Dish Network looking to finance as much as $15 billion for T-Mobile purchase

Dish Network looking to finance as much as $15 billion for T-Mobile purchase
Earlier this month, it was announced that both Dish Network and T-Mobile are negotiating a merger. While initial reports said that a deal was not imminent, new reports out of the Dish camp suggest that the satellite content provider has been talking to banks about financing the cash portion of the bid. These same reports state that the amount Dish is looking to borrow is in the neighborhood of  $10 billion to $15 billion. The remainder of the transaction would be paid for using Dish Network shares.

News that Dish is seeking financing indicates that the two sides are a lot closer to a deal than thought. Once financing is agreed to, Dish will have to pay the banks a fee to keep the financing available until it is either used or canceled. T-Mobile currently has a market capitalization of $31 billion while Dish is valued at $34 billion. The terms of a merger have not been disclosed.

There are some wild cards involved in such a transaction. Deutsche Telekom owns 66% of T-Mobile's shares and those familiar with the talks say that the German carrier will be left with a minority stake after the deal closes. While the company does not control T-Mobile's board, it can veto the deal with its huge stake in the U.S. carrier. The Wall Street Journal reports that Deutsche Telekom wants a premium price paid for T-Mobile considering the disruptive nature of the company. T-Mobile is also producing earnings before taxes, interest, depreciation and amortization (EBITDA) of $1 billion a year. Led by feisty CEO John Legere, the carrier has turned itself around and has become the most innovative of the nation's four major mobile operators.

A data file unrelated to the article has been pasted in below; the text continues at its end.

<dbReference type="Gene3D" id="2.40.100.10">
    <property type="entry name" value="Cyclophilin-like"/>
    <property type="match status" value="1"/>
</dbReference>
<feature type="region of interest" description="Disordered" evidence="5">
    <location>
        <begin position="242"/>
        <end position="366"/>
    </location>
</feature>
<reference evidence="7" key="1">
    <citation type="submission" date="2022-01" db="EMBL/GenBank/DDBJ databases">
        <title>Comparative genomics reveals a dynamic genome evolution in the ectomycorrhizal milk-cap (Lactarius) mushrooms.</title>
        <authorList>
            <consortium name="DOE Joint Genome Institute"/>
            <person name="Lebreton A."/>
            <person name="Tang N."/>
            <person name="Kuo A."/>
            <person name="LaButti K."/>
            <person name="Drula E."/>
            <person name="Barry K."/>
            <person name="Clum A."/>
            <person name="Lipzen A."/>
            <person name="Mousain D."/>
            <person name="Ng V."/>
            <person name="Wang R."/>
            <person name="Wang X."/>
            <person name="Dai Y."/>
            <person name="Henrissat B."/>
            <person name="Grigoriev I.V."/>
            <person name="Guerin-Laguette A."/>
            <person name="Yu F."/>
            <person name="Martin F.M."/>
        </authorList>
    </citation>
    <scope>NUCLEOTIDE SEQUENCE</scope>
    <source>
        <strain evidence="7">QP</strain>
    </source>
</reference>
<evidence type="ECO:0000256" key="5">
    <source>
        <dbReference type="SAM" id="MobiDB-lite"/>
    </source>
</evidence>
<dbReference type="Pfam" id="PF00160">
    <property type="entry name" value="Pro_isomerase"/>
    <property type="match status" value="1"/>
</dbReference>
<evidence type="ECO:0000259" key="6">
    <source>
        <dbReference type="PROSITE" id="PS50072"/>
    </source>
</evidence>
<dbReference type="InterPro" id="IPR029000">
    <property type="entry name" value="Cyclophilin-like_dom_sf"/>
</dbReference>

Another wild card is the response of U.S. regulators. Before Sprint even made a bid for T-Mobile last year, both the FCC and the Justice Department made it clear that such a deal would not receive regulatory approval in the U.S. Considering that Dish does not compete with T-Mobile, this deal should have an easier time getting cleared.

One last thing to consider. According to the Journal, a change in control clause could force T-Mobile debt holders to ask for repayment immediately. The clause becomes effective if the change in control leads to a drop in the credit rating of T-Mobile's outstanding bonds. $20 billion of debt is affected by the clause.

source: Reuters, WSJ



1. waddup121 unregistered

as big as that whatssapp purchase

2. theo14461 unregistered

T-Mobile has gained a huge customer base in the last couple of years. I'd like to see them succeed.

3. JunitoNH

Posts: 1946; Member since: Feb 15, 2012

We need this to happen, so T-Mobile can continue to make more capital improvements. The big guys need more competition.

7. elitewolverine

Posts: 5192; Member since: Oct 28, 2013

Don't forget the spectrum that Dish has that they are not using that could help cell space for T-Mobile. And offer a in home land line solution at a easier cost than their @Home cost them years ago.

4. TechieXP1969

Posts: 14967; Member since: Sep 25, 2013

Why would they even be interested in buying? If you dont have the money, then dnt borrow it.

6. Salazzi

Posts: 537; Member since: Feb 17, 2014

Do you buy your phone through installment plans like Verizon's Edge? That's borrowing money. Do you use a credit card? That's borrowing money. Almost every consumer in the US, borrows money. I can say with certainty that you're amongst them. Therefore, don't preach, unless you practice it first. All corporations borrow money. Money was borrowed to buy Sprint, money was borrowed by Verizon for operating and expansion expenses. When a company issues stock, and sells it, it's in essence borrowing that money (hence why it goes into liabilities on the balance sheet). The entire western financial system is built on debt.

8. elitewolverine

Posts: 5192; Member since: Oct 28, 2013

Everyone borrows money, there is not a single person that I know that doesn't borrow. If you are not on a prepaid plan, then even technically you are borrowing money, in the form of a cell service that you 'promise' to pay them.

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